I number of years ago, I spent Christmas in Cuba. Whenever, I am travelling somewhere new or simply walking around the town I live in, I take note of the art. I especially am intrigued by the impromptu art; the art that isn’t commissioned or curated. I love when artists will turn an unpleasant site into something palatable or use an unassuming background and make something remarkable. The first image is a painting in Matanzas. I then went to Havana, and noted the following painting. Clearly something about both of them intrigued me. It wasn’t until I was back home in Canada, and going through my album, that I noted, both of these mural paintings were done by the same artist! This thrilled me to no end! I felt like I had solved a mystery. The artist will never know the gift they gave me, nor the pleasure I received from figuring this out. That’s one of things I love about public art, the joys unknown.
I don’t know who the artist is, but I think this is one of my favourite graffiti pieces. Its in Old Winnipeg on a gravel bike path, located in South Point Douglas along the waterfront. The image is long gone now. The graffiti down there gets covered up every couple of months. One of my favourite things to do when I live or visit a city is look for evidence of cultural grit. So much love coming off this image, in an area down by the river, with winter camps and riverside fires.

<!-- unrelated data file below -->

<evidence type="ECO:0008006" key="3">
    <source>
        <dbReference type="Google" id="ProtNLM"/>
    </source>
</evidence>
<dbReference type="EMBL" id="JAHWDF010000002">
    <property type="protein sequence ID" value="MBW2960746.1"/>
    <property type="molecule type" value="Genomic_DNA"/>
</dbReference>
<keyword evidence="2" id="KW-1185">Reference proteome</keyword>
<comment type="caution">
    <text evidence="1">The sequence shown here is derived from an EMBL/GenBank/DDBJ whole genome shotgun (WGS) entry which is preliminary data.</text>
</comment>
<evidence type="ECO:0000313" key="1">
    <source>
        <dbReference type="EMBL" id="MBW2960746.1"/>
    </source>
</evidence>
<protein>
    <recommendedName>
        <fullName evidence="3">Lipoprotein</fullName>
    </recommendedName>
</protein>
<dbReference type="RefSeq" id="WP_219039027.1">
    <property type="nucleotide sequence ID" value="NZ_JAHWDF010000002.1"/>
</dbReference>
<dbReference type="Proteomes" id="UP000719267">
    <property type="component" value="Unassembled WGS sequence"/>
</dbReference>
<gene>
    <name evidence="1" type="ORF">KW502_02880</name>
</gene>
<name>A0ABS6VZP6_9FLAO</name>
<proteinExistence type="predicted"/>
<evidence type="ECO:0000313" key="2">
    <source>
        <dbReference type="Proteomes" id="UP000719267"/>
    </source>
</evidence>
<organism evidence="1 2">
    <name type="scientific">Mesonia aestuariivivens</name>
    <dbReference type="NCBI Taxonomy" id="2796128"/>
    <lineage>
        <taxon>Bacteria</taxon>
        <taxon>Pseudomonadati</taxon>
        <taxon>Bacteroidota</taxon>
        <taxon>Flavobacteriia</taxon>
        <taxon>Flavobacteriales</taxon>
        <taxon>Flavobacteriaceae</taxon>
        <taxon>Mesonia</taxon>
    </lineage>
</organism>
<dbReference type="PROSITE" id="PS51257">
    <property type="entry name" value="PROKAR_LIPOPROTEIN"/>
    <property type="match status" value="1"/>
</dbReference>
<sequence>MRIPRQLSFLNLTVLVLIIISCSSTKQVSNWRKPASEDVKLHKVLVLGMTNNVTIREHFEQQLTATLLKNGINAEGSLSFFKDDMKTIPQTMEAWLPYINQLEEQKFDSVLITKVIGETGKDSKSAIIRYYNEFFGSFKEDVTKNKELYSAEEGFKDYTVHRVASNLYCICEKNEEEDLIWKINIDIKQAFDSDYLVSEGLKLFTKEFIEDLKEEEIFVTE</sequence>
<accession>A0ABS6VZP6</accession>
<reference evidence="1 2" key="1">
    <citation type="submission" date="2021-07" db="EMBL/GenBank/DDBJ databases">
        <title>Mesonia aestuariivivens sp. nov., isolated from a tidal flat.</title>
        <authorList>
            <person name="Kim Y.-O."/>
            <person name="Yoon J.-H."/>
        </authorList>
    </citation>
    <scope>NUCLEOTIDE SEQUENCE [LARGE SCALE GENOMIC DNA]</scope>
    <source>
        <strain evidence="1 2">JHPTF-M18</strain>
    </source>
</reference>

I walked into the Heritage Centre in Gjoa Haven, Nunavut. I saw several women, of all ages sitting on the floor working on a massive sewing. They were telling their story of Residential School. “when the plane came to take the children away”.
I sat down beside them. I admired their fine stitching, their delicate cutting, their long hours on the floor bent over working on their wall hanging. I was in complete awe. They were telling and sharing their story. The older women were teaching the younger women. They let me laugh with them. They shared their story with me. They shared their cultural grit with me.
Cultural grit. I said it in class the other day. I wasn’t sure exactly what I meant - but it was in reference to what makes a good urban place. Grit is perseverance. Its strength. Its effort. Its “stick-it-to-iveness”. When I go to a place I want to see the work and industry and strength of place.
I also want to see its art and beauty and legend and culture.
I met this artist the other day. I asked if I could take his picture - he said it was fine. I bought a beautiful drawing of an owl. Its on my fridge. I don’t know him. But from my developing definition of cultural grit - I think he adds to it. My guess is that he has grit - and I know that he added so much beauty to that day.